How Much Diversity Is Enough?

Does a White Mother on Welfare Count?

A decisive question before the Supreme Court in the University of Michigan affirmative action cases is whether assuring diversity—of race and ethnicity—in student bodies is enough of a compelling state interest to justify the school's admission preferences for blacks and Hispanics. Gender has also been a factor at other colleges.

As former University of Georgia president Charles Knapp has emphasized, students, after graduation, will have to work with people from "different ethnic and cultural backgrounds," and this essential skill "cannot be fully acquired by students whose educational and life experiences have been racially or culturally homogeneous."

This is also the case for affirmative action at the University of Michigan and every other college that has preferential admissions policies.

One lower court that looked at this basis for racial and ethnic preferences very closely was the First Circuit Court of Appeals, in a high school case (Sarah Wessman v. Robert Gittens, 1998).

The public Boston Latin School (my alma mater) was engaged in a vigorous affirmative action program. The First Circuit noted that the high school wanted a critical mass of black students who would not therefore feel isolated and would be able "to express themselves." This would also be of much educational benefit to the white students and the faculty.

However, said the judges, "the 'racial isolation' justification is extremely suspect because it assumes that students cannot function or express themselves unless they are surrounded by a sufficient number of persons of like race or ethnicity. [This policy] promotes groups over individuals.

"Furthermore," the First Circuit Court of Appeals continued, "if justified in terms of group identity, the policy suggests that race or ethnic background determines how individuals think or behave. . . . [The Boston] School Committee tells us that a minimum number of persons of a given race (or ethnic background) is essential to facilitate individual expression."

The court went on to the core of the "right percentage" approach to affirmative action: "This very position concedes that the policy's racial/ethnic guidelines treat individuals as the product of their race—a practice that the Supreme Court consistently has denounced as impermissible stereotyping." (Emphasis added.)

The Boston School Committee wanted to appeal to the Supreme Court the First Circuit's decision against its affirmative action policy. But the NAACP persuaded the committee to remain silent, for fear that the Supreme Court might agree with the First Circuit and thereby end all such preference admissions across the country.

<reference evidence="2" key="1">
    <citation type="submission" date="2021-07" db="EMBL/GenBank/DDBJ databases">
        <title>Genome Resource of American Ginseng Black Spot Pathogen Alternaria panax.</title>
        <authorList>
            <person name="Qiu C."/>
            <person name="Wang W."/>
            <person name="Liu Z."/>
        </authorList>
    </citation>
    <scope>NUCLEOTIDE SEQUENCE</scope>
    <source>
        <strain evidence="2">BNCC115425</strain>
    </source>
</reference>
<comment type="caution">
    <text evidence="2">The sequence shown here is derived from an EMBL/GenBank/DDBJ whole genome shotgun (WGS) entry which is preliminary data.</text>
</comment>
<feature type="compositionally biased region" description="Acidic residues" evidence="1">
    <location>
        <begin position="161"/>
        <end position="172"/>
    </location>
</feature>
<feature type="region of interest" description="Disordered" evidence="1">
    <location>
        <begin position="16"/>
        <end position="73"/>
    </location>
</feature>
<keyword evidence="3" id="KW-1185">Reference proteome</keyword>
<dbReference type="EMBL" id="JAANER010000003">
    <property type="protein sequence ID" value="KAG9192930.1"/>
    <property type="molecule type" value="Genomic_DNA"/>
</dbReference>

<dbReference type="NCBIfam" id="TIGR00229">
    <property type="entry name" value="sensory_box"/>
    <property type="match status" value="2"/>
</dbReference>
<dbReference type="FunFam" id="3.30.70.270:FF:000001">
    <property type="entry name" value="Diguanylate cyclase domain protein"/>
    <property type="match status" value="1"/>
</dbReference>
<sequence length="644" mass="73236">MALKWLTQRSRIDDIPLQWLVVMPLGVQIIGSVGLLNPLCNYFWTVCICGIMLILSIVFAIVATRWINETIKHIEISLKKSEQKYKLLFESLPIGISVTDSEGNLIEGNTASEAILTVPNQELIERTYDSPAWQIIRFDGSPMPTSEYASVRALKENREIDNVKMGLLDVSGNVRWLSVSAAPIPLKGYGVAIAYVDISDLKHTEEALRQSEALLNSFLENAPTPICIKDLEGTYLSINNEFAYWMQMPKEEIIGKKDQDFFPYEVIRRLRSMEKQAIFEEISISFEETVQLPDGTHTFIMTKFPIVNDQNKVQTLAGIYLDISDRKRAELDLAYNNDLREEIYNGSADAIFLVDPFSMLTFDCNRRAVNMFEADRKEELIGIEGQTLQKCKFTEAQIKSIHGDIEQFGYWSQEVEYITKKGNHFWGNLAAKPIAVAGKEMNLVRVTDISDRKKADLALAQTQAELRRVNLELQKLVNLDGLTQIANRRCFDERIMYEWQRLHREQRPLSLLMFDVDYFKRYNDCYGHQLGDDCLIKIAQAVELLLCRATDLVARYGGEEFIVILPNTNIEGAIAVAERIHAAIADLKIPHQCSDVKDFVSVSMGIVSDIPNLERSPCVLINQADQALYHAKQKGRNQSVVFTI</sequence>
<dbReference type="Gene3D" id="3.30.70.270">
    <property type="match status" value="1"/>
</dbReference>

But this term, the Supreme Court will finally deal with—among other issues—whether the "equal protection of the laws" clause of the Fourteenth Amendment forbids collective preferences as violating individual rights.

The late Justice William O. Douglas—a fierce opponent of discrimination in any form—wrote: "There is no superior person by constitutional standards. [An applicant] who is white is entitled to no advantage by reason of that fact, nor is he subject to any disability, no matter what his race or color. Whatever his race, [an applicant] has a constitutional right to have his application considered on its individual merits."

And there is a different way to affirmatively take into consideration all individuals who have shown the ability to overcome discrimination, poverty, disability, dysfunctional families, and other obstacles that have resulted in lower grade point averages and SAT scores. These achievers, whatever their color, or mixture of colors, have proved they have the determination and the grit to take on college and graduate school work. Accordingly, admissions committees should give them credit for their ability to overcome obstacles when considering their applications.

This actual multicultural approach is working now. In California, the voters enacted Proposition 209 in 1996, ending affirmative action in college admissions; and in Texas, the 1996 ruling by the Fifth Circuit Court of Appeals ended affirmative action.

As a result, because college admissions directors in those states could no longer give racial and ethnic preferences, they—along with administrators and professors—left their offices and actually went into middle and high schools in low-income areas.

They worked with the teachers to raise their expectations of the students, and they helped make the curriculum more challenging. More of those students are now being admitted to colleges without affirmative action. And, as National Public Radio reported on February 11, "Top universities [are continuing to target] high-poverty schools with outreach, recruitment, and scholarships."

For a further example, James Traub, in a May 1999 article in The New York Times Magazine, wrote that professors and administrators throughout the California system admitted that those universities "would never have shouldered this burden [of getting involved in secondary schools] had it not been for the elimination of affirmative action."

In 2001, five years after by-the-numbers affirmative action ended in Texas, William Cunningham, chancellor of the University of Texas system, said, "Admissions teams went out with very aggressive programs to interview a larger number of applicants than they had in the past, and we have not had to reduce our admissions standards."

It is also worth noting—as I reported in the June 18, 2001, Legal Times—that in this outreach, the life stories "not only of black and Hispanic students, but also of rural white students, came into consideration as the admissions teams learned about the obstacles that individual applicants had overcome."

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